William Wright intrigues me, as someone who grew up and is still part of a working-class life, because it is the story of someone challenging expectations about people’s place in society. As the title to his memoir suggests, ‘From Chimney-Boy to Councillor’ tells his reader that he makes himself a more respected individual.
The turning point in Wright’s life story is talked about on the first page: ‘When I was eight years old my Father lost his brush in a chimney, and this was the cause of my start in life’ (7). Wright recognises that the beginning of his working life is his ‘start in life’. This is reminiscent of the fact that children began work as a chimney sweep at the age of eight. It is a story of someone following their father’s footsteps, which can be what made him think his life had only just started.
Yet Wright acknowledges the extremities of the job and how he, seemingly, hated doing it: ‘It was a blessing when the Bill passed to stop boys climbing chimneys: at that time it was quite a common thing to read in papers “Sweep Boy Smothered.”’ (15) This would be referring to the Chimney Sweeps Act of 1840, where the minimum age to sweep chimneys was raised to sixteen. It is interesting how Wright reveals how common it was for sweep boys to die during their work. Even though this is a life story, something as enormous as that takes a lot of courage to talk about. Without saying it explicitly, Wright has revealed the anxieties he had while working.
At the moment, I only have the first half of Wright’s book. The only other known copy, at least available to the public, is at the British Library in London!
This means that I have yet to read about how Wright becomes a councillor, but I do know, from a bibliographical entry that it must be associated with the ‘Alton UDC (Urban District Council)’. I also know from his biographical entry that William becomes a member of the Ancient Order of Foresters. Penelope Ismay discusses the relationship between members and their class background: ‘there is also no reason to ignore the vast and growing body of evidence showing the novel kinds of relationships both reformers and friendly society members sought to forge across class lines’ (7).
Wright learns how unfair life can be, and seems to hold himself to a new value, that he no longer needs to be a chimney-boy at the age of fourteen: ‘I had a good cry for having been so wrongly treated through no fault of my own. I decided to run away to sea’ (17). Yes, this seems like an over-reaction, but the incentive behind it is not. In that moment, Wright learned life is not about appeasing your family’s expectations on your career, and that you can change what you want to do in a single, radical moment.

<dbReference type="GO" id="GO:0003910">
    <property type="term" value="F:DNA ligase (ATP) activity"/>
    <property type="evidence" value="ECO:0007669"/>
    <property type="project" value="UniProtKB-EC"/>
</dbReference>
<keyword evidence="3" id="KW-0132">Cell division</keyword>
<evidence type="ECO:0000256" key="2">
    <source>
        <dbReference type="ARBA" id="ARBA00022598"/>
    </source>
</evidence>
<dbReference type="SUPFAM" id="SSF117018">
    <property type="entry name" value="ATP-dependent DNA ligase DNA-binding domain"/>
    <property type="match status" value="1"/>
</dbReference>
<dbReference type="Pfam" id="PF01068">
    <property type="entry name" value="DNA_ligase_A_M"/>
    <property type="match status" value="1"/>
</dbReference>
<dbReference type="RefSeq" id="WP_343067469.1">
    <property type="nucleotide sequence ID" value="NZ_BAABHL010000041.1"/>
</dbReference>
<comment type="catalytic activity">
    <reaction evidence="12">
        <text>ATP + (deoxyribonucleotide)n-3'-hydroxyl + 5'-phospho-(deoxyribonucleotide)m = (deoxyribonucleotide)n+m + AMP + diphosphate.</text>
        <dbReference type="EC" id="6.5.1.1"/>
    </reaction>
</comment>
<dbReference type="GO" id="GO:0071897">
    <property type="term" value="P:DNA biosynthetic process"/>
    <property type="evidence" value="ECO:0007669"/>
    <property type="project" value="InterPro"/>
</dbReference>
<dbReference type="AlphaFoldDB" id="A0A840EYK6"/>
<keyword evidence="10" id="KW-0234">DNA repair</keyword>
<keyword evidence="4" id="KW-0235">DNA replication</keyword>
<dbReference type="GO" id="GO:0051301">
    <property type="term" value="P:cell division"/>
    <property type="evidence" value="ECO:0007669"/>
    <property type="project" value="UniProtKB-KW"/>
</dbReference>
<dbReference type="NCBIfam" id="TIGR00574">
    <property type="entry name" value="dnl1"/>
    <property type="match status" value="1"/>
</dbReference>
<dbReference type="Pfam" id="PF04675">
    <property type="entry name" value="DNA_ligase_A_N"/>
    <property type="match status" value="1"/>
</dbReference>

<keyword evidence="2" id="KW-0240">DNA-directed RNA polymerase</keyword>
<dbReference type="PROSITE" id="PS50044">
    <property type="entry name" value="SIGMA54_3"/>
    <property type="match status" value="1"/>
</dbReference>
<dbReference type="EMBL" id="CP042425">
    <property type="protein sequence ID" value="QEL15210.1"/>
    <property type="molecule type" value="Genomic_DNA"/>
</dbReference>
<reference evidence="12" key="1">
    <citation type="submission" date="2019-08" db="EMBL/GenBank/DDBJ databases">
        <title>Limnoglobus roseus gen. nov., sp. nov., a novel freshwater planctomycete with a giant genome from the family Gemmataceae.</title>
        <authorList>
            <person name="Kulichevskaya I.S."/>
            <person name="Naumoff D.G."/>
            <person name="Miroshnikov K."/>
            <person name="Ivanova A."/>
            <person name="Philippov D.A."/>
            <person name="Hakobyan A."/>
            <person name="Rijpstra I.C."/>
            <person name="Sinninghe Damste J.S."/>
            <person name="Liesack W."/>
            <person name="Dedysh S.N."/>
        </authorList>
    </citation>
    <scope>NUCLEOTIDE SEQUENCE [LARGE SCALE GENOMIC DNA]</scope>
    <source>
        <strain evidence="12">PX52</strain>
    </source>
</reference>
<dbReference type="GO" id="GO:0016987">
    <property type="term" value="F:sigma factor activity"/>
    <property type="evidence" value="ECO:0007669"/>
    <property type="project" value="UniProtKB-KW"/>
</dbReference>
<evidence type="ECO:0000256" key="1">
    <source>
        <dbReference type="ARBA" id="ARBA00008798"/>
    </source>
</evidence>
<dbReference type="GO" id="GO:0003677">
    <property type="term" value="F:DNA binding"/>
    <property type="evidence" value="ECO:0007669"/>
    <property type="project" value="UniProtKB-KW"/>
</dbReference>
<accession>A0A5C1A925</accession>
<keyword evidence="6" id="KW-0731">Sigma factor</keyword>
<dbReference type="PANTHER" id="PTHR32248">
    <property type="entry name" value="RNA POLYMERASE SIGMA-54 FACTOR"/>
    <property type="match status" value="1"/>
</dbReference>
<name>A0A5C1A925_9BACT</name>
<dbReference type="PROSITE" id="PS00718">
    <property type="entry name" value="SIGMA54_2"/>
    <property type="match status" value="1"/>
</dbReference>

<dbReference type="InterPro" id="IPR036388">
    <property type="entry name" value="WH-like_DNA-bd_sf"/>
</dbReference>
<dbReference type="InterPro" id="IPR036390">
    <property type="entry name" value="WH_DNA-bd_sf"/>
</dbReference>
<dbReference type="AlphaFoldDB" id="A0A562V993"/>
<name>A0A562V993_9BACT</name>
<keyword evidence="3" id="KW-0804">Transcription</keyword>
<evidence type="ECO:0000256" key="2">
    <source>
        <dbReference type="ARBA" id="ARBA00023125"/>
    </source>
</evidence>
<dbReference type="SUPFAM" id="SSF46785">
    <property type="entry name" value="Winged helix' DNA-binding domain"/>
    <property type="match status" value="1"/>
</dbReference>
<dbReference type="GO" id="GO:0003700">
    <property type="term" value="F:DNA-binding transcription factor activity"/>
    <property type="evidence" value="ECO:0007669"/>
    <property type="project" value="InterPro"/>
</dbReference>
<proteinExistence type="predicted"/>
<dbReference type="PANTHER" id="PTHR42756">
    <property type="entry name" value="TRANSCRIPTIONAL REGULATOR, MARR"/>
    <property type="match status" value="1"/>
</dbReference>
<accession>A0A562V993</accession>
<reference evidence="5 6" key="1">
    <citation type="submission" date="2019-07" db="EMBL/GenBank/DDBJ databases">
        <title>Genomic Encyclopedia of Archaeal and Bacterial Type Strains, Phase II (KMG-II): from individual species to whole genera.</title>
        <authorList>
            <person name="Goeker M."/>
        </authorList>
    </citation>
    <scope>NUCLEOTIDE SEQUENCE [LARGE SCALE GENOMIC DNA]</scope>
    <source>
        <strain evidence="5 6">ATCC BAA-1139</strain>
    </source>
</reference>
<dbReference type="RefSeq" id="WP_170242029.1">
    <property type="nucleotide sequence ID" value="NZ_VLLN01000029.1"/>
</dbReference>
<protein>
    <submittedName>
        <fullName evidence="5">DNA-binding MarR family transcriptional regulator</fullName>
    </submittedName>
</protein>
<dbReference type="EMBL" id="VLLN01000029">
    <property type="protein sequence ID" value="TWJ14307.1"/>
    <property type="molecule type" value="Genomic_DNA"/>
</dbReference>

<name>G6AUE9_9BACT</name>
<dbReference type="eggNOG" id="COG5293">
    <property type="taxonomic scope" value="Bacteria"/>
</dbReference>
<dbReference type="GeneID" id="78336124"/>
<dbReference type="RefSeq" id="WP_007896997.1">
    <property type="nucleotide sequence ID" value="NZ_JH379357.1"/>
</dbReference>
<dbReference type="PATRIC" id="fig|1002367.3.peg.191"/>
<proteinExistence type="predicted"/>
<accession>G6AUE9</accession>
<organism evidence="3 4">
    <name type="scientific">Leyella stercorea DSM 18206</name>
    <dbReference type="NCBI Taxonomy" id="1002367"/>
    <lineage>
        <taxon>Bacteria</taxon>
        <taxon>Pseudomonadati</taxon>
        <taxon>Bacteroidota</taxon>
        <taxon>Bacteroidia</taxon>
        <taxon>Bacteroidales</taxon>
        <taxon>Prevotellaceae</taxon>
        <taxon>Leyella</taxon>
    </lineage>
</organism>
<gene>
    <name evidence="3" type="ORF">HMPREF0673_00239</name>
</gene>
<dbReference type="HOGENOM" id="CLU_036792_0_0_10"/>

As is the case for many people, Wright demonstrates how you cannot stay away from home forever: ‘Well, as time went on my father was taken ill and sent for me to come home and help with his work’ (21). If William’s father was unable to work, then it would mean the main family breadwinner would have to be William. It is also an interesting reference to illness, as despite his father still being able to work when sick, this would not be the case for everyone. Without the widespread availability of medicine, the flu or a small infection could be fatal.
In the end, however, if William did not help his father then he may have not learned the skills necessary to become a successful businessman. This will be explored further in my first thematic post: Education and Class.
If you are interested in another introduction, I recommend reading Keisha’s here.
Wright, William. ‘From chimney-boy to councillor – The Story of my Life’. See John Burnett, David Vincent, David Mayall. The Autobiography of the working class; an annotated critical bibliography. Vol. 1 1790-1900. 1st Pub. 1984. Item: 777.
East Indiamen Madagascar, 1000 tons, 1837 build, via:
Chimney Boys Climbing Sweep, via: